Remembering the first Africans to arrive in America
This month, Black History Month is celebrated in the U. S., And later this year, our nation and other countries around the world will collectively come together to commemorate the 400th Anniversary of African Landing Day.
The first Africans to arrive in what is now the United States were just a few of the 350 people who were forcibly taken from villages in what is present-day Angola and put aboard the Portuguese slave ship San Juan Bautista, bound for the New World. Many aboard the ship would die before reaching their destination, some of the millions who perished during the Middle Passage from the 1600s to the 1800s.
By the time the ship reached Vera Cruz, Mexico, there were 147 Africans on board. Prior to docking, there had been a fierce battle in the bay of Campeche, in the Gulf of Mexico, two English privateer ships, the White Lion and the Treasurer attacked the San Juan Bautista, mistaking it for a Spanish galleon full of riches, not realizing it carried human cargo. The English ships took 50 of the human cargo.
On August 25, 1619, the White Lion landed unannounced at Point Comfort (today’s Fort Monroe, Virginia), carrying the "20 and odd Africans." The captain had only one thing on his mind - sell the Africans in exchange for food.
An orderly West African village illustrating the villagers’ skill at growing such crops as cotton and corn and keeping cattle. This illustration appeared in A New General Collection of Voyages and Travels, edited by Thomas Ashley and published in London between 1745 and 1747 Slavery Images.org
The Associated Press notes that Englishman John Rolfe, who would later marry Pocahontas, documented the White Lion’s arrival at Point Comfort. “He brought not anything but 20, and odd Negars, which the Governor and Cape Merchant bought for victualle,” Rolfe wrote in a letter in January 1620.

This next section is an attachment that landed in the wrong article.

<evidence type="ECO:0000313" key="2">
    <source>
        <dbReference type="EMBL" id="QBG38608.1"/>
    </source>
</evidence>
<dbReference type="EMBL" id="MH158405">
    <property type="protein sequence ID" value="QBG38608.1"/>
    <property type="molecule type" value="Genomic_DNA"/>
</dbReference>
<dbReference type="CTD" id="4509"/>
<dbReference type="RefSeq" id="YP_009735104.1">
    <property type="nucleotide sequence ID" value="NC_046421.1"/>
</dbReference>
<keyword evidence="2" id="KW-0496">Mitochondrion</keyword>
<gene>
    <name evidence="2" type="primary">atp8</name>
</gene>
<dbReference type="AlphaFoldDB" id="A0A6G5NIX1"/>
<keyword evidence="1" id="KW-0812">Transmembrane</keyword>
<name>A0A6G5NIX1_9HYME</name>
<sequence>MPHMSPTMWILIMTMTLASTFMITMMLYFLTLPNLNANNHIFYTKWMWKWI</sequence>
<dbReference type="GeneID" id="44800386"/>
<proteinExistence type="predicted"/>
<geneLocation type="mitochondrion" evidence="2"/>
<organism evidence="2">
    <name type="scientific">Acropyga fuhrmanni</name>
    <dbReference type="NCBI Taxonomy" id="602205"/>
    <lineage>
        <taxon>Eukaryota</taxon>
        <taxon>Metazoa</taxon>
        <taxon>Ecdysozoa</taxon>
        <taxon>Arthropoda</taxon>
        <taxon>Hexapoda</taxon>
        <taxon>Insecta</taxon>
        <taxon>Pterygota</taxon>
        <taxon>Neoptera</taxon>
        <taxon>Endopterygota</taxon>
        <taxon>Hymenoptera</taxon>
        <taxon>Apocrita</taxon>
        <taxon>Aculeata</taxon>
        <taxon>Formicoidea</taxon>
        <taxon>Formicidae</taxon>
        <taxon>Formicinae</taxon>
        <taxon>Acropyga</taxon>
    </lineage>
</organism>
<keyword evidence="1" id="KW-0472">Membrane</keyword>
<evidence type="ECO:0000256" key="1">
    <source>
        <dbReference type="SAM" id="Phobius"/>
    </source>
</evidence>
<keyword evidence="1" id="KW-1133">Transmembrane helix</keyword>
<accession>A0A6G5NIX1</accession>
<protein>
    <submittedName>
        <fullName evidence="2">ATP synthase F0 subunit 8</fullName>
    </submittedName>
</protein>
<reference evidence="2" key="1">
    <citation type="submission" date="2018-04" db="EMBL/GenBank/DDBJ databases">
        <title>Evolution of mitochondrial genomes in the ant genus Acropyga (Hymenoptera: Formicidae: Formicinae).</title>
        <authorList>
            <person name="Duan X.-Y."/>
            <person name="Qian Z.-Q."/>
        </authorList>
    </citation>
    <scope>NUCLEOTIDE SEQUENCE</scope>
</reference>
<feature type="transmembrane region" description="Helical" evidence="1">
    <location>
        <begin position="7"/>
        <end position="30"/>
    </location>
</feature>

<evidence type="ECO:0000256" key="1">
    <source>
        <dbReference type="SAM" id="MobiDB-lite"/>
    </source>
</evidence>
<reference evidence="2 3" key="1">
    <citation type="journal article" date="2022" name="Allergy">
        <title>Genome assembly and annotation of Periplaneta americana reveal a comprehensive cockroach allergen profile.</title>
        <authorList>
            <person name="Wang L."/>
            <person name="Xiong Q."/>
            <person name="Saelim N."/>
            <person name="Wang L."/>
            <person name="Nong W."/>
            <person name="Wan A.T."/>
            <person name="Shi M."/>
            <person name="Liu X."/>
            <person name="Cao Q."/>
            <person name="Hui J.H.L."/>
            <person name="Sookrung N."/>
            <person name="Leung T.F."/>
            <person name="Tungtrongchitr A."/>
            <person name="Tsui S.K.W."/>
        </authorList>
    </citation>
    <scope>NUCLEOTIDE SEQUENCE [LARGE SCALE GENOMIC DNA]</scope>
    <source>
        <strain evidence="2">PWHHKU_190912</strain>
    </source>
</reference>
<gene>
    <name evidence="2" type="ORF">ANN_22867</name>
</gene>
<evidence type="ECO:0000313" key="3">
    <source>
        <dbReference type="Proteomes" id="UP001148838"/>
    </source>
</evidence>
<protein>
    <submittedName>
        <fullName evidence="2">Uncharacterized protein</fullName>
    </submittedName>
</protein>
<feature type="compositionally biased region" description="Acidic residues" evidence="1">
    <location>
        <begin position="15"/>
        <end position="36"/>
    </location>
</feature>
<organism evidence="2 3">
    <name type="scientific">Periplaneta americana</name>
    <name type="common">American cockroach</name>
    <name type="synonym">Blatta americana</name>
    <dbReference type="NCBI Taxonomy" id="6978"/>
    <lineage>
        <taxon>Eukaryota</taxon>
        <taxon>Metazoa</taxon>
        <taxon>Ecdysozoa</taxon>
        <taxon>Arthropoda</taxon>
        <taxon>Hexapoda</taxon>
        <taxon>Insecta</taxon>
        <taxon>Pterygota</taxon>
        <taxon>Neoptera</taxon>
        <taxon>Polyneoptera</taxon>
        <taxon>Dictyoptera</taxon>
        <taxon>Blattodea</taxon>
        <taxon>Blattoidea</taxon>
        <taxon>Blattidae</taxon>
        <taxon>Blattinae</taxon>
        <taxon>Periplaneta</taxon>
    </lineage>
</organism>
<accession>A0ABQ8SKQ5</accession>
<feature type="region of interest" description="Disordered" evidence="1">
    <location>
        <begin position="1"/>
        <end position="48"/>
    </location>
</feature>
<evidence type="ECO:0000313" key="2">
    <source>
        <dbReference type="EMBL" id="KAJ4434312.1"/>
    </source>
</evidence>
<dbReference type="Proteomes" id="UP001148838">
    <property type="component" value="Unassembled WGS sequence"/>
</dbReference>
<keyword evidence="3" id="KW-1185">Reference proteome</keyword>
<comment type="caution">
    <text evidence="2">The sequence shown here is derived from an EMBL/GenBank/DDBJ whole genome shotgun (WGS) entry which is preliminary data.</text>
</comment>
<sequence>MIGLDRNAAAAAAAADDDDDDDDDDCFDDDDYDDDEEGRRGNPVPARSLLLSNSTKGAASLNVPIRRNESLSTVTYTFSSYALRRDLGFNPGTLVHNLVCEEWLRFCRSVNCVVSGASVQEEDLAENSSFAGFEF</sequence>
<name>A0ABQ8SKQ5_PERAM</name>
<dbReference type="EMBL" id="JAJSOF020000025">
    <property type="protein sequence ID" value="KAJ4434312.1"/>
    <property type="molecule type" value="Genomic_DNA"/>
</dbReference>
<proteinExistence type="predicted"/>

The landing of these first Africans could have easily been relegated to the back pages of the history books, however, this event is significant in a lot of ways, even today. For one thing, it reminds all of us, black and white, that black Americans have a history that dates back to the start of this country. And that story is amazing.
The first Africans in Virginia
Virginia history documents the fact that the first English colonists in Jamestown were starving before the arrival of the Africans. “Basically all of those people were right off of the streets in England,” said Kathryn Knight, who in May will release a book titled “Unveiled - The Twenty & Odd: Documenting the First Africans in England’s America 1619-1625 and Beyond.”
Join us Wednesday, February 6 in the #DaleHouseCafe for a special lecture, "Legacies of 1619: Freedom and Slavery at Jamestown". More info: https://t.co/wFTCBROYQJ #HistoricJamestowne #JamestownRediscovery pic.twitter.com/VBsIRGVqiu— HistoricJamestowne (@JRarchaeology) February 1, 2019
The colonists were city folks - not the type of people we think of today as the "hale and hardy" adventurer that can go into the wilderness and live successfully. They didn't know how to farm or manage animals. They knew nothing of surviving in Virginia. Knight said, the Africans “saved them by being able to produce crops, by being able to manage the livestock. They kept them alive.”
Ric Murphy, an author, and a descendant of John Gowan, one of the Angolan captives brought to Point Comfort, fleshes the story out for us. He says the captives were Catholic and many spoke multiple languages. They came from one of Angola's royal cities, and “were quite informed and educated, and several of them, based upon what they did in the latter part of their years, clearly were leaders in the community in one form or the other,” Murphy said.
“Many of them became landowners, which is quite different from the false narrative of what an enslaved person was.” Not only were the captives skilled farmers, herders, blacksmiths, and artisans, but they also contributed ideas and innovations including floodways, crop cultivation, music, and dance.
The construction of James Fort. The colonists knew nothing about growing crops or tending to animals, and the colony was nearly wiped out during ther "starving time." Sidney E. King/USGS